a second sensor element which is a pyroelectric cell, said pyroelectric cells being connected in antipolar fashion.
8. A circuit as claimed in claim 1, further comprising:
a housing enclosing said at least one sensor element and said field effect transistor and said impedance.
9. A circuit as claimed in claim 1, wherein said field effect transistor is an n-channel junction gate field effect transistor.
10. A circuit as claimed in claim 1, wherein said field effect transistor is connected as an impedance converter.
11. A circuit as claimed in claim 1, wherein said impedance further includes an inductance.
12. A circuit as claimed in claim 7, wherein said two pyro electric cells are connected serially.
13. A circuit as claimed in claim 7, wherein said two pyroelectric cells are connected in parallel to one another.
14. A circuit for detecting electromagnetic radiation, comprising:
at least one pyroelectric sensor element connected to convert electromagnetic radiation which strikes at at least one sensor element into an electric signal;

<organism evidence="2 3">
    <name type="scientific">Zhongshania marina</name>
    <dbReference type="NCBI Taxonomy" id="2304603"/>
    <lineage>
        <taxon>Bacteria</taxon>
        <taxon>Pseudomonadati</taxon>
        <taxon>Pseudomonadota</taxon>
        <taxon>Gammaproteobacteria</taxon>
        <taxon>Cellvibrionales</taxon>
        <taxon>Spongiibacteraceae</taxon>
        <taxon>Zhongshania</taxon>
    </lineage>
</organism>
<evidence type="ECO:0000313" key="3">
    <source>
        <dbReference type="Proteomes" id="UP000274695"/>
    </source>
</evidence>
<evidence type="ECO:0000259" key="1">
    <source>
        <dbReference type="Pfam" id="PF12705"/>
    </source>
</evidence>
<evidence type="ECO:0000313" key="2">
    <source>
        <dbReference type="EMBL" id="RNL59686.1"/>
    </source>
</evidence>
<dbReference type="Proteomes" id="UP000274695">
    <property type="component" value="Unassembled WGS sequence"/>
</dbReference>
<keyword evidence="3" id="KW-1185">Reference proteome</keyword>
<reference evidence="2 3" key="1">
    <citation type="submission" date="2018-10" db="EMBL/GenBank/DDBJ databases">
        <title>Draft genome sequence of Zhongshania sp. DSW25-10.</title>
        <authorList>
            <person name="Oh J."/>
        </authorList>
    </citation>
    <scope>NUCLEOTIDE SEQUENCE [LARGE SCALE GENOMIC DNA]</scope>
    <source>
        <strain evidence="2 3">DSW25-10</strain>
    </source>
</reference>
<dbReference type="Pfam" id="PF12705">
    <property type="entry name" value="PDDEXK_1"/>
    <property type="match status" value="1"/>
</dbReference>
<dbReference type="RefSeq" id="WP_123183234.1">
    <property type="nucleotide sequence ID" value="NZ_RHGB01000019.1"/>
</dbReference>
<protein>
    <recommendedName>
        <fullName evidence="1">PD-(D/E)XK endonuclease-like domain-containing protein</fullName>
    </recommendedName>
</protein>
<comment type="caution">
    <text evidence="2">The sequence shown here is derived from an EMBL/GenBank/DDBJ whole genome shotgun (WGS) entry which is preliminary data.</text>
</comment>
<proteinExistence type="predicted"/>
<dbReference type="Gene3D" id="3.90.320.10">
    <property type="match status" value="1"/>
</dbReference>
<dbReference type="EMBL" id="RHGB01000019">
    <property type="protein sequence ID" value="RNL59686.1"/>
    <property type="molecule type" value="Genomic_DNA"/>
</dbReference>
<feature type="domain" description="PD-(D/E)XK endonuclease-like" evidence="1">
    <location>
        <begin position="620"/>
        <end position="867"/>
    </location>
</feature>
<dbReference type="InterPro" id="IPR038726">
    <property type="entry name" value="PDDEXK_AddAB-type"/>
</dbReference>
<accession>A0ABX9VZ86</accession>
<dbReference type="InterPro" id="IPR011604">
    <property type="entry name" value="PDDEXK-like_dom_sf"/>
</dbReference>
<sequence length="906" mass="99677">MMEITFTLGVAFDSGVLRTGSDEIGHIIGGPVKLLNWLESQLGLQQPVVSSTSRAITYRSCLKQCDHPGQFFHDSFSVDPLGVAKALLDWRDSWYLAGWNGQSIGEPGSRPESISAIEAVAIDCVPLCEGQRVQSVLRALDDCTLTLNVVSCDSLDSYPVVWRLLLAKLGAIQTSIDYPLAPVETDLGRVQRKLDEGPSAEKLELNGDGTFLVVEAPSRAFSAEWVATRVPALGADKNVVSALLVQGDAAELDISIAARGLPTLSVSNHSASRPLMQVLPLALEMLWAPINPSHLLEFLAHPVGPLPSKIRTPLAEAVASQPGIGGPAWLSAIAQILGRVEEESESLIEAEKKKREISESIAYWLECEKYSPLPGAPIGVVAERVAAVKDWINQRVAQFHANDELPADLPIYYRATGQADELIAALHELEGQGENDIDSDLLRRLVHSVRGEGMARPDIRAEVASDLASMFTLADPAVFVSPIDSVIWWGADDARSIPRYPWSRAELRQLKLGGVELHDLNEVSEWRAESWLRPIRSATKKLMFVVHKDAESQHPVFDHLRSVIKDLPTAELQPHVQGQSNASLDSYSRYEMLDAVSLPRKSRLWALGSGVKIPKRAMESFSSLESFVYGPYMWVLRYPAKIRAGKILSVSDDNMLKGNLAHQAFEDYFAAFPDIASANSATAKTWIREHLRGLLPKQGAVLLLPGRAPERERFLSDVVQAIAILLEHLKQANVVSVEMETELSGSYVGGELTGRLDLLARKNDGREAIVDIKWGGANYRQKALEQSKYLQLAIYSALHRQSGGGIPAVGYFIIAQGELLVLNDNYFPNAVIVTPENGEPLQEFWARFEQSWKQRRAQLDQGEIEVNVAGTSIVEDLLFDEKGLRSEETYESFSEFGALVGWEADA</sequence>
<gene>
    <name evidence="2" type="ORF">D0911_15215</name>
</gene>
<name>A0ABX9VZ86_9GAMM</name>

an n-channel junction field effect transistor connected to receive said electric signal from said at least one sensor element, said field effect transistor having a source terminal from which an output signal of said circuit is outputed, and said field effect transistor having a drain terminal; and
an inductor and resistor connected to said drain terminal of said field effect transistor through which a supply voltage is supplied to said field effect transistor.
Description
BACKGROUND OF THE INVENTION

1. Field of the Invention

The present invention relates generally to a circuit for detecting electromagnetic radiation and, in particular, a circuit for detecting electromagnetic radiation having at least one sensor element which converts the radiation into an electrical signal and having a field effect transistor receiving the electrical signal.

2. Description of the Related Art

Detectors are known for detecting electromagnetic radiation such as heat radiation or infrared radiation. One application for such detectors is as motion detectors. Motion detectors detect, for example, persons by detecting the heat radiation emitted by the persons. After detection of a person, the motion detector emits a signal which can be further processed as desired. For example, a door opener may be actuated, a light may be switched on, or an alarm may be triggered upon the detection of a person within the sensing field of the motion detector. The signal which is being sought for use in these further processes, which is infrared radiation from the person being detected, generally changes at a low frequency. An important region for a signal detection is around 1 Hz. The frequency of the signal results from the speed with which the infrared source, the person, passes by the sensor elements.